I’m ready to go on record. I think this may have been the most deadly winter my garden has ever seen. I’ve been patient and following all my steps for what you should do when you think a plant has died, but most things are growing by now and those that aren’t are probably doomed.
I’m not the only one. I have talked to scores of gardeners who report similarly long lists of garden casualties.
Winter wasn’t too hard on people here. And that’s the problem: winters that are good for people are often bad for plants. We had very little snow and what we had didn’t come until late. There were several severe up and down cycles for the temperature, so what little snow we did get often melted and then we’d get hit by a cold snap.
But I think there might have been more at play. C.L. Fornari hypothesized that over on the East Coast a warm fall that rapidly swung into bitter cold was responsible for gardeners reporting a great deal of plant losses. I think we had similar weather to this. In any case, it certainly didn’t help the cause.
This is what is currently on my DOA or ICU list:
- 18 gorgeous ‘Phenomenal’ lavender plants. I lined the path with these last year and it was everything I wanted for that spot. I have overwintered this plant here before so I know it is certainly possible. And you might call me crazy, but I’m going to try again.
- ‘At Last’ rose. This one is a heart breaker because this is such a gorgeous plant. I had received three of these as trial samples from Proven Winners three years ago. They were small as trial plants usually are—4-inch pots—but that didn’t seem to phase them. One was planted a little too close to a grass that I didn’t realize was shading it until it was too late, but the other two flourished. Both had completely dead canes, which I’ve cut back but there is no sign of regrowth. I will replace this plant sometime, but the budget for this year is blown and then some.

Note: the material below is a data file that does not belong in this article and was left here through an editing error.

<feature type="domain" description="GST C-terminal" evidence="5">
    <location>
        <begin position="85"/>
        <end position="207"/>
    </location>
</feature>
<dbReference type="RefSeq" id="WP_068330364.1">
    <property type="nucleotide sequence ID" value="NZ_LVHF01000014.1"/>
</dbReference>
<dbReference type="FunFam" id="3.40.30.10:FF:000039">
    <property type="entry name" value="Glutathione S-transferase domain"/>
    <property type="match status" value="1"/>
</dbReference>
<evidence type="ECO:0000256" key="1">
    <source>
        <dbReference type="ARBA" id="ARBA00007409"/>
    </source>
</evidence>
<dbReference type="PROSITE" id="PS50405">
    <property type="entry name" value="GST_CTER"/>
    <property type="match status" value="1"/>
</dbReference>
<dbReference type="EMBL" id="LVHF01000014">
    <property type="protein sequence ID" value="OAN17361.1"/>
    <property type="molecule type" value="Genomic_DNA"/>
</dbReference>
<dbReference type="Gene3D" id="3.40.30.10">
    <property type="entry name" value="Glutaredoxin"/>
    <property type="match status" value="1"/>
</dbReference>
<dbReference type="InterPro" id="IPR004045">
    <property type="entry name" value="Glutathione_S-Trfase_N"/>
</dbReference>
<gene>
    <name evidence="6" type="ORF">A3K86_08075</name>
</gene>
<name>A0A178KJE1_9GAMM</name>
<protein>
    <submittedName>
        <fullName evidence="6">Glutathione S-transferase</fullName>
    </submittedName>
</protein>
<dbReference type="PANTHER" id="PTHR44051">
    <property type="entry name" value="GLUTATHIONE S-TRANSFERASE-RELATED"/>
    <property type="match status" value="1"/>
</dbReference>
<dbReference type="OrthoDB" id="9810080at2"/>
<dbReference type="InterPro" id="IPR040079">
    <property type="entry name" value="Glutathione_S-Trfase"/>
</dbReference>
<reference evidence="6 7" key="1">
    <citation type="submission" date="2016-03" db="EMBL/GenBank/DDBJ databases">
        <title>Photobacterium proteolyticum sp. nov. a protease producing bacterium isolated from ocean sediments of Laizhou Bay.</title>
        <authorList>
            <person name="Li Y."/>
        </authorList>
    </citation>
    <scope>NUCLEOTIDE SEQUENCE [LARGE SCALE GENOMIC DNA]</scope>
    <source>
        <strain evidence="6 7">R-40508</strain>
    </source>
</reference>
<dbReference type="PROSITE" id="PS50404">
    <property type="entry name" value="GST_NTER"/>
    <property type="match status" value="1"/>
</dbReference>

- Oso Easy Italian Ice rose. This is another Proven Winners rose that appears to have not faired well. Same with Mango Salsa. Others, including Oso Easy Peachy Cream, Oso Easy Honey Bun, Oso Easy Paprika, Oso Easy Urban Legend and Oso Happy Smoothie are stalwarts who weathered the storm. Some had complete cane dieback but they have all resprouted and will grow quickly.
- More roses! I lost one of the two ‘Windermere’ roses I was growing in containers, but I take all the blame. I didn’t give them enough water over the winter. One of the six ‘Alnwick’ roses in the circle garden is a bit stunted but it has growth and I have faith it will catch up with the others.
- Although it’s not dead … yet, one of the five Tiny Tuff Stuff hydrangeas that I had planted in the patio garden had very little new growth. If it were planted on its own I would have nursed it back to health, but since it was in a grouping and sort of ruining the vibe, I moved it to another area and replaced it.
- Viburnum plicatum tomentosum ‘Summer Snowflake’ is oddly slow to leaf out, although some branches have. I’m sitting tight and crossing my fingers on this one.
- Many, many perennials in a new area of the garden from last year. Again, I’m taking the blame. I probably didn’t concentrate on getting them well established. I lost three Geum triflorum (out of five), two grasses and some achillea.
Update on June 5, 2018: Sadly the list continues to grow. The ‘Summer Snowflake’ viburnum is looking highly suspicious and I’m beginning to lose hope that it will rally. I also lost a mature Deutzia Yuki Cherry Blossom, right next to one that is blooming its head off. And perhaps most concerning is the ‘Ann’ magnolia, whose flower buds have remained the same size for well over a month now with no change. This is a well-established tree that has had no signs of stress at all before.
I’m certain there are many more plants that bit the dust that I just haven’t found yet. A clematis in the circle garden doesn’t seem to be doing anything and worst of all I can’t even find a label so I’m not sure how the gravestone should read.
I fear that winters like this (and last year, which wasn’t great plant-wise either) will become the norm. Gardeners will probably learn to adapt even if the plants don’t. Either that or we’ll keep the plant business going strong.